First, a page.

NORTH HAVERHILL, N.H. -- Republican presidential hopeful Jon Huntsman told northern New Hampshire voters Saturday that a campaign button worn by one of his supporters says it all: "Sane People for Huntsman."
The former Utah governor said voters have been entertained by a campaign season he compared to the reality show "Survivor," but he's counting on them now to settle down and get serious.
He said voters should be asking themselves "Who actually has the background, the temperament, the vision and the ability to bring America together during a time when we need it the most?"
Huntsman skipped the Iowa caucuses last week to focus on a strong showing in New Hampshire. He lags far behind front-runner Mitt Romney in state polls, though some have shown him moving into third place.
Steve Wheeler, a postal worker from Haverhill, said he had been leaning toward Romney but was reconsidering after seeing Huntsman. Wheeler said many Republicans are focused foremost on picking the most electable candidate, but he isn't.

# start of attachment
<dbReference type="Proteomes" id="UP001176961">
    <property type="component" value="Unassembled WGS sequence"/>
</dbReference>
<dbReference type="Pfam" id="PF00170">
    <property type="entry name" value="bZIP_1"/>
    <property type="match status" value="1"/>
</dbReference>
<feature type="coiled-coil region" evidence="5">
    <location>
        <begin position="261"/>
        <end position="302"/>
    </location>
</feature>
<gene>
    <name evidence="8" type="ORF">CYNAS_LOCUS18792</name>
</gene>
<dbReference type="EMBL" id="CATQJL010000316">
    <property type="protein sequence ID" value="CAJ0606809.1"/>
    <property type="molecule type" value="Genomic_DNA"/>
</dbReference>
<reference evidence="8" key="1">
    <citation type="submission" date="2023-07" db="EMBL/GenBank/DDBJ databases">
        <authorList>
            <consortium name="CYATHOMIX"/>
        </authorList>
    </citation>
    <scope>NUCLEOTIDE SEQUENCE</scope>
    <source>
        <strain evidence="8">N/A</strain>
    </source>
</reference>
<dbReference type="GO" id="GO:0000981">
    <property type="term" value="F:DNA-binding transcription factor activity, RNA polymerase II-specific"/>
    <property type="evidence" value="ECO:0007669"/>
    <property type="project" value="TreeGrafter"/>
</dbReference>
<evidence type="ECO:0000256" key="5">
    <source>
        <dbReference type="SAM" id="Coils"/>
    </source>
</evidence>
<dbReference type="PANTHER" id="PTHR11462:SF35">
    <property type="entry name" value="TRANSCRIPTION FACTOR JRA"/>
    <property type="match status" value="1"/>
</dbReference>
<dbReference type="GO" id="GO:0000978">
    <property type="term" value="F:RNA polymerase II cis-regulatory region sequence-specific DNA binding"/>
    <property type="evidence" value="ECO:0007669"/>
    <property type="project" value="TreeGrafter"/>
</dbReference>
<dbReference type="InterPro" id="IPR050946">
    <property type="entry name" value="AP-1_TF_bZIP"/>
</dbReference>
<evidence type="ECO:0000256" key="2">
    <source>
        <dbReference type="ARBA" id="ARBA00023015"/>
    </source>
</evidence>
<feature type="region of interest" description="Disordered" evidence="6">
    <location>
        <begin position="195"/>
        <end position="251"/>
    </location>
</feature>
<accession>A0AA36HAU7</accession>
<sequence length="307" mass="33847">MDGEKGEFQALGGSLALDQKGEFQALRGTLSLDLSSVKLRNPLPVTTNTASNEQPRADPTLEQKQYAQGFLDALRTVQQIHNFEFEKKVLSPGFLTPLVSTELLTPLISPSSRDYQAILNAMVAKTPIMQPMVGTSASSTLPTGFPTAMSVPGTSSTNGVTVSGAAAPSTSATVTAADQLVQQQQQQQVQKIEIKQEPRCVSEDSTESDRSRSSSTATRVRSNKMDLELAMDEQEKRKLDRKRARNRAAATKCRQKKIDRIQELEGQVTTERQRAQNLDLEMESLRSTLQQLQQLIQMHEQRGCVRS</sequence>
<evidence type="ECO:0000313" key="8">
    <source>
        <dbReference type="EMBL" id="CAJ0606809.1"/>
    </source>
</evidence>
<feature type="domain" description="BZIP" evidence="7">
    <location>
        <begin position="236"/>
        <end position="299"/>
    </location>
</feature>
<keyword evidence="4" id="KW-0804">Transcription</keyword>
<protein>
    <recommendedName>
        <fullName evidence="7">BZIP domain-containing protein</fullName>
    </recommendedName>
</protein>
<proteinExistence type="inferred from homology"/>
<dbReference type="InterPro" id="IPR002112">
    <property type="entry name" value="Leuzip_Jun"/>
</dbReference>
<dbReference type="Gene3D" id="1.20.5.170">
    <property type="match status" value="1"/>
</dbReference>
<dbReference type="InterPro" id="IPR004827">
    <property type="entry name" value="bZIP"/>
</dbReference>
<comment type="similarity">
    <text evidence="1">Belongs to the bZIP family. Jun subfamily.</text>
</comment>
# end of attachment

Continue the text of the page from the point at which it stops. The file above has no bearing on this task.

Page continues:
"I just think the strongest candidate is they guy who answers the questions right, and I think (Huntsman's) done a good job of that today," Wheeler said. He was among the many audience members who applauded loudly when Huntsman answered a question about how religion would inform his daily decision-making as president.
He pointed to the diverse backgrounds within his immediate family: "I was raised Mormon. My wife was raised Episcopalian. My kids have gone to Catholic schools. I have a Chinese daughter. I have an Indian daughter," Huntsman said.
Huntsman drew a distinction between himself and rivals Texas Gov. Rick Perry and former Pennsylvania Sen. Rick Santorum, who have emphasized faith in their campaigns. Huntsman said he would be guided by his belief in God and called himself "a good Christian" but said beyond that, "the voters want you to get the work of the people done, and that's what I'll do."
Months ago, Huntsman told his New Hampshire audiences he would win the primary. A week ago, he was casting it as a two-man race between himself and Romney. Asked if he still thought that was true Saturday, he said, "Well, we'll see. We've got a couple of days left to go. With 24-48 hours ahead of the vote, I think people generally begin coalescing around the top tier candidates."